We wrapped up cohort 2 of our WIT program this week and the feedback coming in has been great validation.
This time, we attempted to get the learners to start thinking about their goals — long term and short term. This exercise was going by the idea that if you have a goal and write it down, then your chances of getting there are higher.
The initial feedback we got was that it was super difficult for some of them to even think through what they wish to pursue and that it was quite confusing. To get them to a point of acknowledging that this was a shitty first draft, that these goals may (and even will) change over time, was a task.
Interestingly, we saw that some students very easily put together their goals. They were quite clear and had huge aspirations.
Some of them were playing it safe also because that is all they knew. They’re seen their cousin or senior get in to a certain company and then they aspire to get in there too.
Some of them saw their long term goal quite clearly but did not know what to do in the short term to get to the long term goal. For instance, one of the girls wanted to get into Civil service in the long term, but in the short term wanted to get into Business Development. These two have much little correlation.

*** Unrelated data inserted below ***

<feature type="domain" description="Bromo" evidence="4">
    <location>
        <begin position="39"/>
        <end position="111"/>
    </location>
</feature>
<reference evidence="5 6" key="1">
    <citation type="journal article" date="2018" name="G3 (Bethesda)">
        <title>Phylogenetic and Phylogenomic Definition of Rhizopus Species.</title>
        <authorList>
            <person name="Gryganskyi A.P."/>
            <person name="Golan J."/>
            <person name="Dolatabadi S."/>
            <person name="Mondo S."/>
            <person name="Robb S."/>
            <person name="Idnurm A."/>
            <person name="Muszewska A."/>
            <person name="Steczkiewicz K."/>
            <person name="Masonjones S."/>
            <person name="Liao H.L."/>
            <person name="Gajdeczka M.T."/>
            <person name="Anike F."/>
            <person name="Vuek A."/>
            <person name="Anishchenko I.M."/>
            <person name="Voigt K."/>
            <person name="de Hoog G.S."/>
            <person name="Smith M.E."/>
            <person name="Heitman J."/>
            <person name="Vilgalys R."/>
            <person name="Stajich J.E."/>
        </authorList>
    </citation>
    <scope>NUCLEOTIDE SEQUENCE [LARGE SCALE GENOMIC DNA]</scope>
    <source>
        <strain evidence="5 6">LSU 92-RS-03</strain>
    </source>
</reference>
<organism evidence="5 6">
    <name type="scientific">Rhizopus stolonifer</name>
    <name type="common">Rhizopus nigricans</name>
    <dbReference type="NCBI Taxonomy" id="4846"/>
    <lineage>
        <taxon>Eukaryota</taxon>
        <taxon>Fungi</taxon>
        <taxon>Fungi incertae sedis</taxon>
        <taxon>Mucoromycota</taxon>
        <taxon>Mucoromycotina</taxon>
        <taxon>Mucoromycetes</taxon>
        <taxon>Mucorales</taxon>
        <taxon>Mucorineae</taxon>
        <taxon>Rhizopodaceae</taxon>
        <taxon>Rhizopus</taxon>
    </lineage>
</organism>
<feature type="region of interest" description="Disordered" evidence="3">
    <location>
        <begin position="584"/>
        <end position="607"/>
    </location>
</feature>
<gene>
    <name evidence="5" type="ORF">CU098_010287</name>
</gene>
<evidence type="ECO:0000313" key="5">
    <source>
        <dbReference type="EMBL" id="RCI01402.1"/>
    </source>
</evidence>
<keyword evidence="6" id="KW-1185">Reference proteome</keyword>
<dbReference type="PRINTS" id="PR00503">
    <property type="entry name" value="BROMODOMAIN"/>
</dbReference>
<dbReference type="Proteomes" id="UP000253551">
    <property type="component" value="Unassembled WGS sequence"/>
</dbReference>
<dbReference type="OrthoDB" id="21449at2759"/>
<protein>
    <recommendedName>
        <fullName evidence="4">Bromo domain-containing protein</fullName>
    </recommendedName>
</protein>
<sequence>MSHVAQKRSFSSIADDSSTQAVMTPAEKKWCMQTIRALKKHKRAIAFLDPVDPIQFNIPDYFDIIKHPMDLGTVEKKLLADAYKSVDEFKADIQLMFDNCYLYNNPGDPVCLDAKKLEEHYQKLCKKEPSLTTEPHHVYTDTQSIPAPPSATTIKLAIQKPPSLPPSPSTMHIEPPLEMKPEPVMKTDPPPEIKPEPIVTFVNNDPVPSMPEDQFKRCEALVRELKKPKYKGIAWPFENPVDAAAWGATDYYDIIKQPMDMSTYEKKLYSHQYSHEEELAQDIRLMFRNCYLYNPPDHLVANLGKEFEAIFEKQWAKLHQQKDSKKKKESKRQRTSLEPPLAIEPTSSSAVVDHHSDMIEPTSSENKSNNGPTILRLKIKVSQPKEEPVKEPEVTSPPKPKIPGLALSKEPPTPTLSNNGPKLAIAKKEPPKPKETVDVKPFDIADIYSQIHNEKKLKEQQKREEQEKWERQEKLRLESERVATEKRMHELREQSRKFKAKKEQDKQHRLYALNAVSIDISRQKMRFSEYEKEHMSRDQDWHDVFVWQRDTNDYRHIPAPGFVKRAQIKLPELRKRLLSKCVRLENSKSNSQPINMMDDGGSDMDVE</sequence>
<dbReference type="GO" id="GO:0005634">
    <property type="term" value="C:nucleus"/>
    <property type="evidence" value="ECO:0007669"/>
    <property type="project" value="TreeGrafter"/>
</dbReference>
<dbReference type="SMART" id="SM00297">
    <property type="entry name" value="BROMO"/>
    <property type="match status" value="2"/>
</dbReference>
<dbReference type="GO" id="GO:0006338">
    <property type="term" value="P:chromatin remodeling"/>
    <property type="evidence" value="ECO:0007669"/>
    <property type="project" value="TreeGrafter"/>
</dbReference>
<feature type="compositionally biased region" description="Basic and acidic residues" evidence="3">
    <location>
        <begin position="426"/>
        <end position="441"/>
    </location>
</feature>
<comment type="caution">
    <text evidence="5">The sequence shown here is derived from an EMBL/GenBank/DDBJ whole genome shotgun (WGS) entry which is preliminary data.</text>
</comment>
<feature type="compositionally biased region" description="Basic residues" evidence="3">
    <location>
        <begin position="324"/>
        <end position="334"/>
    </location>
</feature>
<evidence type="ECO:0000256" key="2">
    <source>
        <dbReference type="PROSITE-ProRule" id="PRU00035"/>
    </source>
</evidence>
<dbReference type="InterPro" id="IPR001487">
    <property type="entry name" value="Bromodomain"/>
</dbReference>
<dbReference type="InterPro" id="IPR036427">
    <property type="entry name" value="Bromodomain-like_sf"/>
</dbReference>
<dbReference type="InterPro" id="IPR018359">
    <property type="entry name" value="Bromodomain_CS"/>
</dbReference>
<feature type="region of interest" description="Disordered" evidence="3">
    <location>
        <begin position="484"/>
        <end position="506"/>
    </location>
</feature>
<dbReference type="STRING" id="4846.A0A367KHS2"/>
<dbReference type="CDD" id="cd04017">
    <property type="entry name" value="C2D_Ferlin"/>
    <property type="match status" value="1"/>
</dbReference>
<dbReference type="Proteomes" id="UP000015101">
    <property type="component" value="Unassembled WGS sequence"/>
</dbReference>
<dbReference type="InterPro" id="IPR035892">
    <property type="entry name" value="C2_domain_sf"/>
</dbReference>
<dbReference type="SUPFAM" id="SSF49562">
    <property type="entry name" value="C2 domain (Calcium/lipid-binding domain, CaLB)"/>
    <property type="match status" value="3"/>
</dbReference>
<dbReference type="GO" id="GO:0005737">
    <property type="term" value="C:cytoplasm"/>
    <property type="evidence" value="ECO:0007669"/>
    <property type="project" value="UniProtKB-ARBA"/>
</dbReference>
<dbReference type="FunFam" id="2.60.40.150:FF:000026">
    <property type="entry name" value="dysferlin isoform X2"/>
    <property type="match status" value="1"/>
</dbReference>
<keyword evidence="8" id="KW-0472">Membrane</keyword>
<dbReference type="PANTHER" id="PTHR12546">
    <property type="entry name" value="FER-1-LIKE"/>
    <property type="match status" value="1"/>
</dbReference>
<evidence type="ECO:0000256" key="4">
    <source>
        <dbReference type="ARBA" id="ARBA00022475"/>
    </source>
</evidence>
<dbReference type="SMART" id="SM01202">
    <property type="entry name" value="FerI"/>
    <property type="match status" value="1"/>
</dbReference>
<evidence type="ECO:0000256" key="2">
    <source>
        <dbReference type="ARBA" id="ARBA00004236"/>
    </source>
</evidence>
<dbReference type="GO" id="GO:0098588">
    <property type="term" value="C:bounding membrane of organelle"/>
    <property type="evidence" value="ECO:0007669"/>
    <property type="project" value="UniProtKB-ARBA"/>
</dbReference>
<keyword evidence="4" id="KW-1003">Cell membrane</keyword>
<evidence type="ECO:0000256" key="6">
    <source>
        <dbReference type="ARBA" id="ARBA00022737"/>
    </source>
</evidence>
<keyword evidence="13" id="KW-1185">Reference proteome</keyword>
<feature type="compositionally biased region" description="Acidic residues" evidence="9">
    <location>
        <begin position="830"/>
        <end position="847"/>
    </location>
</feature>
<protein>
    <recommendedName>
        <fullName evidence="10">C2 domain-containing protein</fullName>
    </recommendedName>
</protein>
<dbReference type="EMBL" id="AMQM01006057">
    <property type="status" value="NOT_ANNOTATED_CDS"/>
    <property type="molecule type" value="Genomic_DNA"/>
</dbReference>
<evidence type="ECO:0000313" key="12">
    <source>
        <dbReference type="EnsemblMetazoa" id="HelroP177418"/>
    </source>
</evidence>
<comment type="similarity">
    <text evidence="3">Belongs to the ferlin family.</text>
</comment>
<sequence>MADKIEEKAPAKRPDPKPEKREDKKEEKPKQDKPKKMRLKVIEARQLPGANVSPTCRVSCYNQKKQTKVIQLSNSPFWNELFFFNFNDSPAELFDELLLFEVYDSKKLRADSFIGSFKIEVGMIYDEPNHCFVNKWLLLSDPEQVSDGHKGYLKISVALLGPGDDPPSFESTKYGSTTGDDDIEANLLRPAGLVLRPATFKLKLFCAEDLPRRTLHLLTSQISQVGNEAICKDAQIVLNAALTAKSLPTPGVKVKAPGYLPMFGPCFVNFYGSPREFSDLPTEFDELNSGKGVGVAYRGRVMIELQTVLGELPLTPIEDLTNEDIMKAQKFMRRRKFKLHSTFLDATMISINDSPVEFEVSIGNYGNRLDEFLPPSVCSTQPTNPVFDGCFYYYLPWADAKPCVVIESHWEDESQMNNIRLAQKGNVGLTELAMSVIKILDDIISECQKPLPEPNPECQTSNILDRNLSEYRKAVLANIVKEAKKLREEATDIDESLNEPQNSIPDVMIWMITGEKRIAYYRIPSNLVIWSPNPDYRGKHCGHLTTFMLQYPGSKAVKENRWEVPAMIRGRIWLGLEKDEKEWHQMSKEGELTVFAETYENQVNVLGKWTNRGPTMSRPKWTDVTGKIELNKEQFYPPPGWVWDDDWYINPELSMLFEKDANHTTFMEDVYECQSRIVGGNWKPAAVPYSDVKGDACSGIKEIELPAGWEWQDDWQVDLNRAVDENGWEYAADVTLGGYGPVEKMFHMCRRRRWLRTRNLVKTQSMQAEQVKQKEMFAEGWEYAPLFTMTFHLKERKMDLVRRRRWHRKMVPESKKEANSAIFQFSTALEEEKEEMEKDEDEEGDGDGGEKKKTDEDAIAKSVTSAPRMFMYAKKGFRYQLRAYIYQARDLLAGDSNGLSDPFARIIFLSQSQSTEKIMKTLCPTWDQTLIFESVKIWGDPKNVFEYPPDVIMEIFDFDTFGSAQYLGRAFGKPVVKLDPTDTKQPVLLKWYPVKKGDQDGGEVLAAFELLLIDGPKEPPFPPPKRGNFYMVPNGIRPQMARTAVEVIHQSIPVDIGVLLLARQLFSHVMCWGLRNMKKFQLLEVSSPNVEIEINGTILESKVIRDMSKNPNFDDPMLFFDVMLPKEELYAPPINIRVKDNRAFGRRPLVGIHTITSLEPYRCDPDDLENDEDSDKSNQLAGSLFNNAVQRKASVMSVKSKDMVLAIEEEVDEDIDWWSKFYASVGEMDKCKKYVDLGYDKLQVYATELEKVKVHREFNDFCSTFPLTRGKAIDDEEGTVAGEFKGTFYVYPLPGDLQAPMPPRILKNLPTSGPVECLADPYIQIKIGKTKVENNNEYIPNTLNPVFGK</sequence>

And then some of them put in placeholders for their goals because they were still figuring it out.
We felt that goal setting was too big an activity for our students to pursue. In the earlier cohort, when the premise was limited to just scholarships, we saw that they comfortably picked scholarships they wished to pursue.
We were of the impression that this whole activity wasn’t quite rewarding but the feedback looks otherwise. Students who had at least a vague direction sense seem to have benefitted most from the exercise. Because then, they got to locate people who have been there and done that and interview them. While gave them more clarity around pursuing the opportunities in their interest areas. Take the case of Gowri — interested in cyber security and got acquainted to professionals in the space. Or Megha, interested in Space and interviewed and ISRO Scientist.
To the rest of them, the idea that you should at least start thinking about these things seems to have been good learning.
Another interesting angle that came about is the learners realising that they have been spending a chunk of their time in college doing things that are not aligned to their goals. Once they penned down where they wanted to get to and juxtaposed it with their campus activities and routines, they saw a disconnect. Learners now started doing fewer activities that weren’t aligned and instead started figuring out projects/activities more aligned to their goals. Prioritising what they should really be doing has been an outcome.